In Snapchat’s defense, it’s hard to sell when you’re the hottest platform in the social space but they need to be realistic on their potential.   They did hire Emily White, who was responsible for Instagram’s recent ad product (which wasn’t that difficult to come up with. I mean it’s an image-based platform, so brands will obviously share images. The greater success was not getting too much negative feedback on the ads.), so maybe she can come up with something for Snapchat.

So what does Facebook do once they get spurned? They come out with a competing product. They tried this against Snapchat in the past with Poke, which was a massive failure.  But this time they rolled it out on Instagram called Instagram Direct, which I think may end up hurting them in the long run. As I said on Twitter, turning Instagram into a messaging platform will further push younger users away from FB. We know they’re already making the move, so this is just another step in that direction.

Instagram Direct isn’t exactly a competing product against Snapchat. Messages don’t disappear and it still lacks some features but it shows how important messaging is becoming to Facebook.  And it’s also clear what their strategy looks like against competitors, get acquired or face the wrath of Facebook’s size (which may not mean much if users don’t move over). 

The final Facebook news this week was the leaked presentation about their upcoming video ads.  While I predicted something like this coming to Instagram (some variation of this already exist if you share Instagram videos on FB, the mobile version of the News Feed auto-plays Instagram videos), this leaked presentation confirms that it’s on the way on Facebook.  Users will get the videos in the News Feed but sound will be turned off so it’s not distracting users as they scroll through the feed.  I think Facebook will make a ton of money from video ads but they may also lose users in the process. Its one thing to ignore sponsored posts with images but a video will push users off the platform even more. Again, that’s just my perspective but I have been right in the past.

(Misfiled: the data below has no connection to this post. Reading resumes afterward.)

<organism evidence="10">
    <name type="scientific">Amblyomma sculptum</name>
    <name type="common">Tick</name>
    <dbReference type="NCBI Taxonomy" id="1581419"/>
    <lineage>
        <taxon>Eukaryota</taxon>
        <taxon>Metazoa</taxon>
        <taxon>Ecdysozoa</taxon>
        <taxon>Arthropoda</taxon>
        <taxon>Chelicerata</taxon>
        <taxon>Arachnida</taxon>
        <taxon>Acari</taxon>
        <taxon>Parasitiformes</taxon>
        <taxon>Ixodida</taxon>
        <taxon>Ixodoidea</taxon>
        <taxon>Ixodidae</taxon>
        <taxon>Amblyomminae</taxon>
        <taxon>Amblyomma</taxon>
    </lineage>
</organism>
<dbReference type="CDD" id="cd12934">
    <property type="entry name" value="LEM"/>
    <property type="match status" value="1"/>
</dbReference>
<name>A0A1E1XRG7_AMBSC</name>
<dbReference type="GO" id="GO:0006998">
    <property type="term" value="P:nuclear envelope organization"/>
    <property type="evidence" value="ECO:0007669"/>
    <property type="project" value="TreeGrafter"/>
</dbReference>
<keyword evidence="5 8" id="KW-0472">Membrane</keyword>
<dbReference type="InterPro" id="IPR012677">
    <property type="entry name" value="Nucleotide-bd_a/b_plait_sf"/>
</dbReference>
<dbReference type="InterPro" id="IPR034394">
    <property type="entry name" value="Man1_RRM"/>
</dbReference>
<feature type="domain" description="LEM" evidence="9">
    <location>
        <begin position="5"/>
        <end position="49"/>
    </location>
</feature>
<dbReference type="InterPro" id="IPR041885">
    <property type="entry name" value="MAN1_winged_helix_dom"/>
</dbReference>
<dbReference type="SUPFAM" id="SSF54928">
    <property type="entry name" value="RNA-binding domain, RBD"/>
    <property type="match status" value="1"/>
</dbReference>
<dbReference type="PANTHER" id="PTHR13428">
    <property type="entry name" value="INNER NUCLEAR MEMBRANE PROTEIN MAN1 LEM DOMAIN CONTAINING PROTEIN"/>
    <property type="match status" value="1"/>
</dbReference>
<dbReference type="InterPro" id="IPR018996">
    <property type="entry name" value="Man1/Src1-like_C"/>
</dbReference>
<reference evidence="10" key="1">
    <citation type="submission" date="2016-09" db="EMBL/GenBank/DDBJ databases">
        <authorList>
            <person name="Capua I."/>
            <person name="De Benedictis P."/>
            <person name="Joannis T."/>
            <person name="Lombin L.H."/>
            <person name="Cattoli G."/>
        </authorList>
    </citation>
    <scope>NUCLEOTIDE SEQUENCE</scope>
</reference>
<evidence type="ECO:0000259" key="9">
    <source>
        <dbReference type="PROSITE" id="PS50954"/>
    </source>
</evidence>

You’ve got to pay to play in social these days

Gone are the days when you can organically large followings on social via amazing content and organic word of mouth or organic sharing. With today’s big social media channels, in order for a brand to really gain large followings or reach a large audience, paid media has to be an essential part of your strategy. This is in stark contrast to when Facebook allowed brands to reach large portions of their followers without a need for paid media to continue to reach those people. This is the same trend that Instagram and Pinterest will head into once their ad platforms mature and become another paid channel to consider for marketers. 

While Facebook’s platform almost forces brands to pay in order to get any kind of significant reach or even support when something goes wrong with a brand page, platforms like Google+ and Twitter are becoming channels that are ripe for engagement and stealing some of that momentum from Facebook. Google+ has been making steady updates lately and just announced that over 500+ million people interacted with Google+ in one way or another. Google has also some of its functionalities into their core products, Search and YouTube. Twitter is set to IPO this year and has been on a hot streak as a second screen partner for TV viewers.  That’s where they’ll be making a ton of their money as almost every TV show now has a hashtag associated with the TV show.

I’m extremely curious to how Instagram and Pinterest’s ad platforms will evolve. These two platforms will not stand still and stick to their current version of the ad platforms. The other thing to keep in mind is that a lot of these platforms have to capitalize as much of the revenue as possible because we all know these platforms won’t last too long. The driving force behind many of these platforms are fickle users who will leave if something better without advertising cluttering the platform, comes along.

As a marketer, do you feel like you’ve had to increase your paid media budgets? What do clients think of the changes to paid media?